My own education from Kindergarten through high school was in the Evanston, Illinois, school system, starting around the time it was being deliberately and carefully integrated. Every child should have access to education of this quality. As a child of a violent, alcoholic, and white-supremacist family, it was at my public school that I found safety and inspiration. Such schools bless the pupils but also enhance the whole community, including that part of the community that has no children in the public schools. For that reason, I'm skeptical about school vouchers that divert funding away from public schools.

At the same time, school systems vary in adequacy and quality, and families have their own educational priorities as well. Families should always have the freedom to supplement or replace public schooling for their own children, forming their educational choices around the values they hold precious. Our own family took that route at vulnerable points in our children's development, and the way we did it may be the simplest of the Quaker school models, at least beyond home-schooling: the family co-op school. We joined the local Quaker family co-op in Richmond, Indiana, the Children's School. We parents ran the school (through a committee, of course!), we hired the teachers, we had received space on generous terms at West Richmond Friends Meeting, we cleaned the classrooms, collected the funds, and so on.

I don't want to exaggerate the ease and simplicity of this model -- we had our share of arguments about details big and small. The one I remember most vividly echoed the Westtown debates: how much overt Quakerism is too much for a school that was already attracting non-Quaker families? After listening to some of this debate, Earlham's Paul Lacey said to me, "Instead of being 'in the world, but not of it,' too often we Quakers are of the world, but not in it!"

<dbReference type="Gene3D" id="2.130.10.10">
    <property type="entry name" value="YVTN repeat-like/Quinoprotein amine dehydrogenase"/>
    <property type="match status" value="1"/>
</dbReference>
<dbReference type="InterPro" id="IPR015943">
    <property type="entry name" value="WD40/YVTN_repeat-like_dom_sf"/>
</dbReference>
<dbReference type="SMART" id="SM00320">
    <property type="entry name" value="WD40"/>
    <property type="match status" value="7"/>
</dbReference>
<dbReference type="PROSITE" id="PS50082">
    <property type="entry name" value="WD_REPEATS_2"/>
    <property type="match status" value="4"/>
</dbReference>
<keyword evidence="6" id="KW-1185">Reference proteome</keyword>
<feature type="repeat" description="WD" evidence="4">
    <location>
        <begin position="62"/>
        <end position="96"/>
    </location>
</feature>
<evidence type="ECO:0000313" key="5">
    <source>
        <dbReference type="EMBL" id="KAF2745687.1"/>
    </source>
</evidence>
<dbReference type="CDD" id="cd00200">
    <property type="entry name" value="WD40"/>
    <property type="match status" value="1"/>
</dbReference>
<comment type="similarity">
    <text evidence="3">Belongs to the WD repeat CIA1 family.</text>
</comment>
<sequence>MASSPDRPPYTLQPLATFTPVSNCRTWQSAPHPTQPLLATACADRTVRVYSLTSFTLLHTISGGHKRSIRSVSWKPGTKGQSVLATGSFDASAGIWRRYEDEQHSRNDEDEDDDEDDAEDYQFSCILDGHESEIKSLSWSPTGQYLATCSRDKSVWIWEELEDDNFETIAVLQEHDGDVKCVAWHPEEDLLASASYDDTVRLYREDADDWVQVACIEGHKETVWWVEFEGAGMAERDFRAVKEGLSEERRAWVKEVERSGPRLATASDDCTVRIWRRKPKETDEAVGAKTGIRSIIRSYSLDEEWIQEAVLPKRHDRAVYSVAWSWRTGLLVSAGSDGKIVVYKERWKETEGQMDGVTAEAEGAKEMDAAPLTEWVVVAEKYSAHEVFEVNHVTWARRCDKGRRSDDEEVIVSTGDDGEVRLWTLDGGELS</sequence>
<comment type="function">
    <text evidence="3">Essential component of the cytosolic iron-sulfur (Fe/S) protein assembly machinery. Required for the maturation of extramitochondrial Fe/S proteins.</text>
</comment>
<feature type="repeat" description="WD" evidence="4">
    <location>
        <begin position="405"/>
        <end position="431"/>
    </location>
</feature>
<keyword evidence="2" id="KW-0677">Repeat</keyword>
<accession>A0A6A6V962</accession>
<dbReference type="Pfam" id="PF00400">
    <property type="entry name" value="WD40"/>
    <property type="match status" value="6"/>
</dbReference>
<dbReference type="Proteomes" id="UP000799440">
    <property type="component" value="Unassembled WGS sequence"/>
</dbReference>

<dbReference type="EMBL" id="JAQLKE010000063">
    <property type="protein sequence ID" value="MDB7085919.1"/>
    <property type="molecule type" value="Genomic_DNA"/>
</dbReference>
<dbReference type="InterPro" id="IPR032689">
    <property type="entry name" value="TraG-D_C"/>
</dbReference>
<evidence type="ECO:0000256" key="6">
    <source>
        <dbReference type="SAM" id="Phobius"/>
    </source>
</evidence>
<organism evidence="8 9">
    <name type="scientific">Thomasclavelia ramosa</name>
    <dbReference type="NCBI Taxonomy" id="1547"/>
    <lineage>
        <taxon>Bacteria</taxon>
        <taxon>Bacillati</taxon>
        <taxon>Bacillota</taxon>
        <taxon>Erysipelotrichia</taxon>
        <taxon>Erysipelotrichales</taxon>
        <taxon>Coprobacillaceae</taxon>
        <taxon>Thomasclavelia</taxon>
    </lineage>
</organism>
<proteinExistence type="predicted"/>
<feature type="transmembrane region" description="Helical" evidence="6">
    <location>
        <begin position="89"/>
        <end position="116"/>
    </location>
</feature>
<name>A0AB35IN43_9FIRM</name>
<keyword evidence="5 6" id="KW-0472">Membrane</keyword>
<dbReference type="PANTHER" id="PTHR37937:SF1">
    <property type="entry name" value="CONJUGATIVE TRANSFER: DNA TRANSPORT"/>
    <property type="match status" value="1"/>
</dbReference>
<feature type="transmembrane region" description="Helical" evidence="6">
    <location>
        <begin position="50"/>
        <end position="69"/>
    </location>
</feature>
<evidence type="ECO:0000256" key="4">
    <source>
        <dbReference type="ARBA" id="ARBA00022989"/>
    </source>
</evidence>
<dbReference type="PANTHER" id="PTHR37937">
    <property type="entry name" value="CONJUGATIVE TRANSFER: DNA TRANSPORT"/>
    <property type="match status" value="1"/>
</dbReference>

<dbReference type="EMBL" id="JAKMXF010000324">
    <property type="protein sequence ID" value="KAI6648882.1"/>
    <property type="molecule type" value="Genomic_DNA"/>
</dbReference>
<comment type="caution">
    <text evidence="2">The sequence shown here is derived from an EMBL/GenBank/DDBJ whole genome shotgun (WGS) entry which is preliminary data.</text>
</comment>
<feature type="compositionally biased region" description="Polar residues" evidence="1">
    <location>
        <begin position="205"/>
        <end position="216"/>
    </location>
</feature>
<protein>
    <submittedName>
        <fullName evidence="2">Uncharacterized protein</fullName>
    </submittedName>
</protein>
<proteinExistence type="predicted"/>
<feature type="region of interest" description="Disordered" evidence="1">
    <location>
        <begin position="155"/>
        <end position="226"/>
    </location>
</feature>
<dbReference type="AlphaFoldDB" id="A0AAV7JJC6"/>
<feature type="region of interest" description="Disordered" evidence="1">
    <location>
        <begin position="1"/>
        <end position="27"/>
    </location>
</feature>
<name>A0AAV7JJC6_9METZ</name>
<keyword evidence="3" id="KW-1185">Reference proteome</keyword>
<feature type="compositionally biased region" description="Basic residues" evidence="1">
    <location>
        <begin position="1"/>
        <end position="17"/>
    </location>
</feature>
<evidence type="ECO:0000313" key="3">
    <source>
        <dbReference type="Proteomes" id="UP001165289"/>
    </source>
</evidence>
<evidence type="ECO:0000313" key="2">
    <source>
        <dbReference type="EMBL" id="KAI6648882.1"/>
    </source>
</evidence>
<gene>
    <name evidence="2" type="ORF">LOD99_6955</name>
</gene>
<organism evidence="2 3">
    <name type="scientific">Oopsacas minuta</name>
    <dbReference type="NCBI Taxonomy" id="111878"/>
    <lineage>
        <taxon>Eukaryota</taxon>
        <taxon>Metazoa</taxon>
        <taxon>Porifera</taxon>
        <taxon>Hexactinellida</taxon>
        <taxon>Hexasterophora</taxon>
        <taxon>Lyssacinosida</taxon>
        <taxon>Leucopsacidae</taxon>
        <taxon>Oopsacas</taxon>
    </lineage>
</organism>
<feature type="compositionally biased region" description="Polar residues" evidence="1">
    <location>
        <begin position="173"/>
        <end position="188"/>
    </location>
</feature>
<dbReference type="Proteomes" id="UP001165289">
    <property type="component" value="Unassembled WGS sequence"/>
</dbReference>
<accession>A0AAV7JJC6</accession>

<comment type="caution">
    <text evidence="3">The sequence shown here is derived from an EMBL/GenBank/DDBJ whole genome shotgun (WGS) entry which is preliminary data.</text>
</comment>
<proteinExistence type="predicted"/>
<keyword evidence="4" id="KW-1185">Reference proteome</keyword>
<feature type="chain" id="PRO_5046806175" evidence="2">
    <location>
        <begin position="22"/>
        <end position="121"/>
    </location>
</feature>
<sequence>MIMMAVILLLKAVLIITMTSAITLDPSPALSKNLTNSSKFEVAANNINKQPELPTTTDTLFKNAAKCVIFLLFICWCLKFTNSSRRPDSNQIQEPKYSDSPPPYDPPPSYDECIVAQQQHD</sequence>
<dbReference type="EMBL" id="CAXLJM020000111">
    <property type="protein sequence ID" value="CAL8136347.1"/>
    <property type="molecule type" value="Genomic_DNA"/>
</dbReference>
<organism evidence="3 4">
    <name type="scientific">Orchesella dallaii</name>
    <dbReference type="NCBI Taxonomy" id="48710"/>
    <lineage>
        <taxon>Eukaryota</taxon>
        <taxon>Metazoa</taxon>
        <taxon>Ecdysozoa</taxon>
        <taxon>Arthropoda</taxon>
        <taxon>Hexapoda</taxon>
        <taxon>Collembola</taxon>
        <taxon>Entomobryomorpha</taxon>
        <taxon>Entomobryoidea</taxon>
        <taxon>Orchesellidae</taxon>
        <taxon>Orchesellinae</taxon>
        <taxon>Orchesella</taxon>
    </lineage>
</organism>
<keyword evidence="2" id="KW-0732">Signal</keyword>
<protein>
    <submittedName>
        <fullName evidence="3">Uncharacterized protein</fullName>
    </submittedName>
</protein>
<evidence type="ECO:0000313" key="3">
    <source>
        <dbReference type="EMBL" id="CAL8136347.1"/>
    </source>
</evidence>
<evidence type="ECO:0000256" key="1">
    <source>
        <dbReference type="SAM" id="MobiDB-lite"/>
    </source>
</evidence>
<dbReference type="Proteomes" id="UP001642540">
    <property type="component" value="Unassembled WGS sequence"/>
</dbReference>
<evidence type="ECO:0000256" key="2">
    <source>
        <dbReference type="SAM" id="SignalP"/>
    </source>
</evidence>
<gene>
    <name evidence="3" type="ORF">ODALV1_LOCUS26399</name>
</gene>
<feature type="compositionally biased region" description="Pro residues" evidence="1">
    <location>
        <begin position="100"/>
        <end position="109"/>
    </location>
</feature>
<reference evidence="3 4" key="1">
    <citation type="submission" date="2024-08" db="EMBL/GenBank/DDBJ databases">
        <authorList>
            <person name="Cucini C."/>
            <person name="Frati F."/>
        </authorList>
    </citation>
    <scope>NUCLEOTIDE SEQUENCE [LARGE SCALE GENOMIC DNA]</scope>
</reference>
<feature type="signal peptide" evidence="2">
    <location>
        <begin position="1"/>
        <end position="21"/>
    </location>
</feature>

Nevertheless, the model proved its worth, put down sturdy roots, and ultimately grew into today's Richmond Friends School. It outgrew the simplest versions of the parent co-op, but declined to become a voucher school to avoid playing by rules that felt alien (standardized testing, pledges of allegiance, and so on). And to ensure that the fees would not shape a student body that was unintentionally exclusive, the school began raising funds for financial aid. In normal times, almost every donated dollar goes into the financial aid budget.

And just as the Great Depression tested the sustainability of Westtown and that era's other Friends schools, the COVID-19 pandemic is squeezing Richmond Friends School. I asked Marcie Roberts, the Head of School (until the end of last month -- she is moving to Asheville, North Carolina) about some of the effects of the pandemic on the school. On-site attendance ended on March 13. Families in financial difficulty were offered a 25% tuition discount for the months affected by the pandemic, with the hope that other families who could afford to pay the full amount would do so. At the same time the school's income was falling, the spring fundraising event had to be cancelled. At this point, tuition payments don't even completely cover payroll, so voluntary donations are more important than ever. (You don't have to look hard to find the big blue DONATE ONLINE button on the school's home page.)

At the time of our conversation last month, Roberts was open about the uncertainties faced by the school, even as it remains committed to a sustainable and value-centered operation. I hope they continue to receive the support of West Richmond Friends Meeting, the region's Quaker community generally, and the growing numbers of families who've been blessed by the school. This is the sort of community-scaled Quaker educational witness that is worth maintaining -- even while also defending the vision of universal access to good public education.

More here: Chris Hardie interviews Marcie Roberts.

Monteverde: Midweek meeting for worship; source.
Just about the time I was reading about Sidwell Friends School and recalling the perennial debates around Quaker education, I got a letter from an old friend, Ellen Cooney, who had moved from Colorado, USA, to Monteverde, Costa Rica, about three months ago. She's the new development director of Monteverde Friends School, serving in a volunteer capacity. Over the years I've heard much about this school, and we have family ties to Costa Rica, so I was eager to learn more about how Monteverde Friends School is facing the global health emergency.